PJC In The News

NH court considers requiring court-appointed counsel for parents in abuse, neglect

In The Republic: www.therepublic.com

By Holly Ramer, Associated Press

March 13, 2012: CONCORD, N.H. — The state Supreme Court will decide whether New Hampshire should remain one of two states that require indigent parents to represent themselves in civil abuse and neglect proceedings.
For three decades, poor parents in New Hampshire were provided court-appointed lawyers if they could not afford them, but funding — about $1.2 million a year — was cut during the last legislative session. That made New Hampshire and Mississippi the only two states that don't provide such counselnp and prompted New Hampshire Legal Assistance to bring a lawsuit on behalf of parents.
Arguing before the high court Tuesday, attorney Michael Shklar said parents who represent themselves are at an enormous disadvantage compared to the state, which has lawyers and many resources on its side. Abuse and neglect cases are often complicated, he said, and the stakes are high — the potential of losing one's child.
But attorney Jeanne Herrick, representing the state, said the courts have adopted protocol to make sure parents understand the process. She argued that abuse and neglect proceedings are more informal — and thus easier to navigate — than criminal cases. And she disputed the characterization of the state bringing all its resources to bear against parents, saying only 15 percent of cases result in the state seeking to terminate parental rights.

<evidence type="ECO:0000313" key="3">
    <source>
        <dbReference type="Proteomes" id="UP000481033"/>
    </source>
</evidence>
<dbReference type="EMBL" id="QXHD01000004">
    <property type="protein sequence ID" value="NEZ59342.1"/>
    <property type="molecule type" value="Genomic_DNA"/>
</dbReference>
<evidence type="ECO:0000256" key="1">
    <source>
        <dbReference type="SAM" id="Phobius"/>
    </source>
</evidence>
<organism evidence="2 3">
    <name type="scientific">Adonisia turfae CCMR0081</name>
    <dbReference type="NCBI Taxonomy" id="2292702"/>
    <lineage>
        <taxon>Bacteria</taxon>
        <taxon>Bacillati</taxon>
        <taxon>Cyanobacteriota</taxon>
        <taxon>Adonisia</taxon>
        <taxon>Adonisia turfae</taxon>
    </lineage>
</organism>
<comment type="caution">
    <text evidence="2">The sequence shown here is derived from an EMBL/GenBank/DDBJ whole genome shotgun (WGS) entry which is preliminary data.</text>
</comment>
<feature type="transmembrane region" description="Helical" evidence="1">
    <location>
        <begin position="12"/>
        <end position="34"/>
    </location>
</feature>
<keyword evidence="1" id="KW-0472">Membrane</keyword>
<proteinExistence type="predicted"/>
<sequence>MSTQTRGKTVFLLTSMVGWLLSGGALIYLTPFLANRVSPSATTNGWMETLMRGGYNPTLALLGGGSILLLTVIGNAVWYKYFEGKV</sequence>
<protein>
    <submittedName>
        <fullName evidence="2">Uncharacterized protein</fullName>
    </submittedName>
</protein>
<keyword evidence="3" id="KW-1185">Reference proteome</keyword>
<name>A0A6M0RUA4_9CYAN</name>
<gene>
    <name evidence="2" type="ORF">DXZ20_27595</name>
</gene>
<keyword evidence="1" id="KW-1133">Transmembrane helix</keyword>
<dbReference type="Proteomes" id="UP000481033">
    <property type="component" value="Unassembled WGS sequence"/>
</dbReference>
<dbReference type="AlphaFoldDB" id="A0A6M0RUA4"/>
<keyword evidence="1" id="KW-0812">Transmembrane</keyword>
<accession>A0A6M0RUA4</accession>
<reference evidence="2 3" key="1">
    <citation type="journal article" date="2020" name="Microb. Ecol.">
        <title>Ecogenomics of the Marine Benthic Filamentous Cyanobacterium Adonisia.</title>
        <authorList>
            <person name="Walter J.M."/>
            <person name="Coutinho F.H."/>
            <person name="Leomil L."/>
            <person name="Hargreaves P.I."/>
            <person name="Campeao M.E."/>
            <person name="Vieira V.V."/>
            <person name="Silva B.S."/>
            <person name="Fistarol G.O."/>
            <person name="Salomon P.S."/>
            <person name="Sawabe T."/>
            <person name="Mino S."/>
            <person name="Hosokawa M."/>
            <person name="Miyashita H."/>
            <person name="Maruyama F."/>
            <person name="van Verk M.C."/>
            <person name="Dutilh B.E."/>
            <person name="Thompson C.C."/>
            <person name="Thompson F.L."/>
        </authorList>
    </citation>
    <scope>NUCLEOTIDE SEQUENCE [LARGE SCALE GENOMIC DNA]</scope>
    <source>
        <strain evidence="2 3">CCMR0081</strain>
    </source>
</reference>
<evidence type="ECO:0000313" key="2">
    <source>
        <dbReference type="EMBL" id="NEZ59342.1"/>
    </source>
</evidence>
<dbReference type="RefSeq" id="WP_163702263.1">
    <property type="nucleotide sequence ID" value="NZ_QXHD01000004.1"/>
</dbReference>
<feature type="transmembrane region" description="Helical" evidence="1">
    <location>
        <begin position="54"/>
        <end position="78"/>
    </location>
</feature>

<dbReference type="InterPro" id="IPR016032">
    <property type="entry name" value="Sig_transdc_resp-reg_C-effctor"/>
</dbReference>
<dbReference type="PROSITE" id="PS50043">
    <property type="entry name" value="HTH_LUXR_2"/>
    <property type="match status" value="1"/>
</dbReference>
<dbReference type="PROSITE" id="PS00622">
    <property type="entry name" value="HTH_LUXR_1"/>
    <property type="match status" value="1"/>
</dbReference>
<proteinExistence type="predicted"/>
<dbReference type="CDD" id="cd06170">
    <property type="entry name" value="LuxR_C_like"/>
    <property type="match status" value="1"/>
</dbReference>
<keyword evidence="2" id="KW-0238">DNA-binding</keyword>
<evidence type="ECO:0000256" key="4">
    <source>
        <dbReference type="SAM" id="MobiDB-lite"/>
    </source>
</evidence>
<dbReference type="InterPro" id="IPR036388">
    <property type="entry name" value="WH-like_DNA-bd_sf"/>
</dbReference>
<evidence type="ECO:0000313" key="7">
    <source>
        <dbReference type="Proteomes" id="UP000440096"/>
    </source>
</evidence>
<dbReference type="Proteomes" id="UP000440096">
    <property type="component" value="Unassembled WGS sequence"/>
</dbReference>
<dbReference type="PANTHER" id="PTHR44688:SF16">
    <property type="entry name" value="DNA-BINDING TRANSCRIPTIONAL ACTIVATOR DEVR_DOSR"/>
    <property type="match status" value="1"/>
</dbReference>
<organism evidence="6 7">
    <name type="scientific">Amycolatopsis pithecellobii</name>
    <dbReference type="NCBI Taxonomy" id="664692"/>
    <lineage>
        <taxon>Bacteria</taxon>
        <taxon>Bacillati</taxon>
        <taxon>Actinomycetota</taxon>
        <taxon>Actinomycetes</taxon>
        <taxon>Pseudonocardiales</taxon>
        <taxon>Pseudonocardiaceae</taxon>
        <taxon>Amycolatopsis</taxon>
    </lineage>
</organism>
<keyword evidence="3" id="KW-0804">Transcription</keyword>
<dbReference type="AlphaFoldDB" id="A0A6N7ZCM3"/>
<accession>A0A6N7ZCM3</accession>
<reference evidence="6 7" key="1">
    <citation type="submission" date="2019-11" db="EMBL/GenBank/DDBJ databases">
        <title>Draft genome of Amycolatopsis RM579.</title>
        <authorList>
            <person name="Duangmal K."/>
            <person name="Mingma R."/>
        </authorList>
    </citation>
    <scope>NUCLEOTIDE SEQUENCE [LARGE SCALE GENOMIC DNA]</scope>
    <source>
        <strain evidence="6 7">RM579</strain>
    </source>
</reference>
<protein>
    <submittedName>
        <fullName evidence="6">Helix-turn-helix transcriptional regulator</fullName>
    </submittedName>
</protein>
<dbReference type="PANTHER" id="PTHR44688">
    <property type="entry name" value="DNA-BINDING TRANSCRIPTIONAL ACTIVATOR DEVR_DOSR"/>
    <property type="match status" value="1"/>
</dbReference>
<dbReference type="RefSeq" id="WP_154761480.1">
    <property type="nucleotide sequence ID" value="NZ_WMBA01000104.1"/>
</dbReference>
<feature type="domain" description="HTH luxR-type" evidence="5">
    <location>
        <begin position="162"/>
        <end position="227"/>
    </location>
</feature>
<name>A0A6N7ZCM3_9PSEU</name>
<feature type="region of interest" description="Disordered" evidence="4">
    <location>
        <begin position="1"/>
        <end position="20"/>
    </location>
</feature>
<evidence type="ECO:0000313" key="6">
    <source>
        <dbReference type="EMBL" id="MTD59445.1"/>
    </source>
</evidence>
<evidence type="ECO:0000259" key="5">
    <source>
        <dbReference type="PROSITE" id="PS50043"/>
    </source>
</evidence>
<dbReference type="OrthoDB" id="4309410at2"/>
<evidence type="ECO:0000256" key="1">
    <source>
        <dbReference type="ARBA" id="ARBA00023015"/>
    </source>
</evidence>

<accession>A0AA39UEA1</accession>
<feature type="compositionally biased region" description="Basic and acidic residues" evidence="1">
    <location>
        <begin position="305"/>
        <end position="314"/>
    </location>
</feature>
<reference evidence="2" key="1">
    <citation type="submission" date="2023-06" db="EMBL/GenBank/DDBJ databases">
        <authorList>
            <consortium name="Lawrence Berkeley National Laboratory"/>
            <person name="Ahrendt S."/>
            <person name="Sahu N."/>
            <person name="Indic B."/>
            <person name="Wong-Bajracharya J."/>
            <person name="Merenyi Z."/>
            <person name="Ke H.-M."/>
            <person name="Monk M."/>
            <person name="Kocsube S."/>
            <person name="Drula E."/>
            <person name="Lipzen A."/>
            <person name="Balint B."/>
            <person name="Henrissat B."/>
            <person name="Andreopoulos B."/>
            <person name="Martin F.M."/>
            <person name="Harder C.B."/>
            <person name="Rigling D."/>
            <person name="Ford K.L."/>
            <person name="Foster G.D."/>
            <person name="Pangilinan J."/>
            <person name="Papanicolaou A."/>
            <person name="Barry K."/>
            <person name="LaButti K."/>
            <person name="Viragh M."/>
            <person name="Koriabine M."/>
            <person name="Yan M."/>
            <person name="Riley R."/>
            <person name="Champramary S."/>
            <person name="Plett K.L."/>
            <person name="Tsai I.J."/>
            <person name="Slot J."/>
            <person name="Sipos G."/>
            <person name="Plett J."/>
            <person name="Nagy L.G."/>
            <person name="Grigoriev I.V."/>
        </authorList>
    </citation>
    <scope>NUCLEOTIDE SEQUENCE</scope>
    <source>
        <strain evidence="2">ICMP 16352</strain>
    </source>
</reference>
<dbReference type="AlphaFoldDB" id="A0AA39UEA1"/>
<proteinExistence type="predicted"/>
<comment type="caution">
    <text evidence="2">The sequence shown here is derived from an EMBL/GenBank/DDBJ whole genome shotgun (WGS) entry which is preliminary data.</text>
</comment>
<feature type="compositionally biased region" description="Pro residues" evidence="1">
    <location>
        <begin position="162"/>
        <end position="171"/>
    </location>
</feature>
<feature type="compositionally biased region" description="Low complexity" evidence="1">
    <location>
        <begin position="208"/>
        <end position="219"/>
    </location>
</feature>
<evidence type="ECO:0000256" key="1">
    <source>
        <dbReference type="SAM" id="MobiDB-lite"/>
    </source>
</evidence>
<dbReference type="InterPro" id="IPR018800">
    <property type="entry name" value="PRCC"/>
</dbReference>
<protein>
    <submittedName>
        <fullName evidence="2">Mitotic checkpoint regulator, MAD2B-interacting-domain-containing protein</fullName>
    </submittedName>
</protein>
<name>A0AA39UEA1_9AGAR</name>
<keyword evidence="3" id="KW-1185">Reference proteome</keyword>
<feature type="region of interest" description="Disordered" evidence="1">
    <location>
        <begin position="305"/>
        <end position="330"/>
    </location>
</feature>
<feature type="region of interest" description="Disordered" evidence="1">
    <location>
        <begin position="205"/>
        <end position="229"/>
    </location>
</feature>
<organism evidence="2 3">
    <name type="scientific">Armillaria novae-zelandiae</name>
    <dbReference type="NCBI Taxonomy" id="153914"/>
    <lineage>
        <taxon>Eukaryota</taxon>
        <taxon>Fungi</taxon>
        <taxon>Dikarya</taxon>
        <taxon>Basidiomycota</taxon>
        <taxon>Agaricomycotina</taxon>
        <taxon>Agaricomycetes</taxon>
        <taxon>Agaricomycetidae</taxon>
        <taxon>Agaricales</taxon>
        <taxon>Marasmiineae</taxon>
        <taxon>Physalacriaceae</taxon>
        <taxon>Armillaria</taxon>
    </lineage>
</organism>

After Herrick noted that the state doesn't require court-appointed counsel in divorce cases or complicated landlord-tenant disputes, Justice Robert Lynn questioned what would happen if the court created "a new entitlement" by ruling that indigent parents have a constitutional right to counsel. What about someone at risk of losing his driver's license — and thus his ability to provide for his family — or someone in state-subsidized housing in danger of losing her home?
Justice Carol Ann Conboy appeared more supportive of the parents.
"I understand the argument legally but I'm looking frankly at the impact on the child," she said.
But attorney Jeanne Herrick, representing the state, said the courts have adopted protocol to make sure parents 
understand the process and that they don't have a constitutional right to counsel.
Conboy also referred to her experience as a trial judge.
"It was a heck of a lot easier for me to deal with cases with counsel on both sides," she said.
The case has attracted attention from several national advocacy groups, including the National Coalition for a Civil Right to Counsel.
"There are tremendous fundamental interests at stake," said the group's attorney, John Pollock, who filed a brief in the case. "If a parent is guilty of abuse or neglect, they are separated from their children for some significant time. Often that's a predicate to future termination (or parental rights). It's often very hard to stop that train once it gets going."
University of Michigan Law School Professor Vivek Sankaran, who filed a brief on behalf of the National Association of Counsel for Children, said without counsel, rulings will be skewed to placing children in foster care. He said the case could have a huge impact on the national debate about right to counsel in civil cases.
"The New Hampshire Supreme Court could state unequivocally that this is not a right that can be taken away — that you need a lawyer before you can take kids away from their parents," Sankaran said.
Tuesday's session had been scheduled to be private, but the court opened it up to the public after a request from The Associated Press and other news outlets.
Associated Press Writer Lynne Tuohy contributed to this report.

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